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Credit Card Fraud

If you have never been the victim of credit card fraud, it’s easy to overlook just how common it is.

For example, Experian shares the following statistics:

“The number of credit card numbers exposed in 2017 totaled 14.2 million, up 88% over 2016. In addition, nearly 158 million Social Security numbers were exposed in 2017, an increase of more than eight times the number in 2016.”

So, not only is credit card fraud common, but the problem appears to be growing.

Here are five things you need to know about credit card fraud:

It Could Happen to You

Don’t tell yourself that nothing bad could ever happen to you, as this will give you a false sense of security.

Instead, learn as much as possible about credit card fraud, and then do whatever you can to protect yourself. This doesn’t guarantee nothing bad will ever happen, but it definitely works in your favor.

Credit Card Fraud is the Most Common Form of Identity Theft

While credit card fraud is not the only form of identify theft, it’s the most common. Experian also shares statistics on this, noting the following:

“Credit card fraud was the most common form of identity theft (133,015 reports), followed by employment or tax-related fraud (82,051 reports), phone or utilities fraud (55,045 reports), and bank fraud (50,517 reports) in 2017, according to the FTC.”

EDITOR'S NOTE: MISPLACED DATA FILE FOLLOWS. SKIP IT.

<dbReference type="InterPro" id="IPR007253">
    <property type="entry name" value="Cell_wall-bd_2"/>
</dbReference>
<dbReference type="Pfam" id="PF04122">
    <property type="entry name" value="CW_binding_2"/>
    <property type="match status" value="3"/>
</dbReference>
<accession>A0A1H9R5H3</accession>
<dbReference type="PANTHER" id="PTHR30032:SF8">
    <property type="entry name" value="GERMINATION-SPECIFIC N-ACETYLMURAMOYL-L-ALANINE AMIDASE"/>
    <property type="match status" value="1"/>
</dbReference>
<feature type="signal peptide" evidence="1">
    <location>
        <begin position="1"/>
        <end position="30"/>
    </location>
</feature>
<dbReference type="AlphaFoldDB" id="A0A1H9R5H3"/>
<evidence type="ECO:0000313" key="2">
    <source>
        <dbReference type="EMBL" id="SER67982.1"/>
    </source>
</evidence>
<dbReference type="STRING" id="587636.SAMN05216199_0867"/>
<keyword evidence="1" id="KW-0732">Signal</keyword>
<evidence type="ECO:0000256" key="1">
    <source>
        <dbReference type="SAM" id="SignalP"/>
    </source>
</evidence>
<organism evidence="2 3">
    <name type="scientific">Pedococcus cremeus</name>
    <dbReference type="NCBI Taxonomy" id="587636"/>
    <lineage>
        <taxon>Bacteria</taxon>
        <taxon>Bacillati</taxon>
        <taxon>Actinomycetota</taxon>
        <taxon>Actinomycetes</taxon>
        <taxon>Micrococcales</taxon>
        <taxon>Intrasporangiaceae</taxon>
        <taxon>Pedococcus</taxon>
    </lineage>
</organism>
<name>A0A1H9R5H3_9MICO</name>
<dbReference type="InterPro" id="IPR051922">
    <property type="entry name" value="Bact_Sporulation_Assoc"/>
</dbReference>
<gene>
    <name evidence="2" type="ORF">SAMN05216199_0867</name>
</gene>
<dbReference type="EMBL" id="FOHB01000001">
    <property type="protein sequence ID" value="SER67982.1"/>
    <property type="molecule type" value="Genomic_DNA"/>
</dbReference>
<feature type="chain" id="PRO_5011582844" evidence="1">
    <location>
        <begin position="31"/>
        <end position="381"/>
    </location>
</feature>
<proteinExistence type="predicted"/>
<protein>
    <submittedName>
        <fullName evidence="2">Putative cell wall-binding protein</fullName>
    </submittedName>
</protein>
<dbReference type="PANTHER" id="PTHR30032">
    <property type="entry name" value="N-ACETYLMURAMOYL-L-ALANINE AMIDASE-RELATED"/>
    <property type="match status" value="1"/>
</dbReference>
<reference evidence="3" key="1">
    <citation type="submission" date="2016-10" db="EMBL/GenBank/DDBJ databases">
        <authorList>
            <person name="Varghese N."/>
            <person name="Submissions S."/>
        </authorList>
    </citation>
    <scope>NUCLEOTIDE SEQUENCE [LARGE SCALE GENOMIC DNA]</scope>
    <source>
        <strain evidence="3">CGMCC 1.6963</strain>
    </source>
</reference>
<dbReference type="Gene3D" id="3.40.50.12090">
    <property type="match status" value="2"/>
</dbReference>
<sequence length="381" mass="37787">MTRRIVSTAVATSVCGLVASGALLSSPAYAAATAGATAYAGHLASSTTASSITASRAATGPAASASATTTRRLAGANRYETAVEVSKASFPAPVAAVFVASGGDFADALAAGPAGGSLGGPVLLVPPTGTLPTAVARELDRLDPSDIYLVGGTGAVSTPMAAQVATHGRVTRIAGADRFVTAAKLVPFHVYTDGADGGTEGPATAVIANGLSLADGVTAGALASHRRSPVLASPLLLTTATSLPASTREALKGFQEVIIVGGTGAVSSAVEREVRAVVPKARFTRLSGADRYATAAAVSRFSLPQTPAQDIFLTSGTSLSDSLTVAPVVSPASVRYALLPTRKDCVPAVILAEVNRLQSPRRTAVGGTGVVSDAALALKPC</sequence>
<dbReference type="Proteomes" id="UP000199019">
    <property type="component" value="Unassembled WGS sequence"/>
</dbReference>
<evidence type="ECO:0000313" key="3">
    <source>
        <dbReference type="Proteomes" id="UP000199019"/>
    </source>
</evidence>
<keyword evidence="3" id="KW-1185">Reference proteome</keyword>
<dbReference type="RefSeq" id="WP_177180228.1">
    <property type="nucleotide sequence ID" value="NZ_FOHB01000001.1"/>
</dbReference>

This doesn’t even take into account the number of credit card fraud cases that went unreported.

You Need to Monitor Your Account and Credit Report

There are many ways to uncover credit card fraud, with regular account and credit report reviews among the best.

For example, if you come across a suspicious purchase on your credit card statement, contact your issuer for more information.

Also, as you review your credit report, make note of any accounts that you didn’t open. From there, contact the appropriate credit bureau for more information and steps you can take to resolve the issue

Be Careful Online

Credit card fraud is often the result of making a purchase at a less than reputable online store. The store itself could be setup as a means of stealing financial information. Just the same, a hacker may recognize that a store is vulnerable, thus targeting it as a means of uncovering important financial and personal information.

Protect against this by only shopping at reputable stores with advanced security measures in place

Your Credit Card Probably Offers Protection

If you’re the victim of credit card fraud, such as someone stealing your information and running up a large bill, you probably have protection.

Most credit card issuers provide zero liability protection, meaning that you’re not responsible for purchases you didn’t authorize.

Final Thoughts

With this information in mind, you should better understand that credit card fraud remains a major problem. And of course, it’s our hope that this advice helps you better protect yourself!

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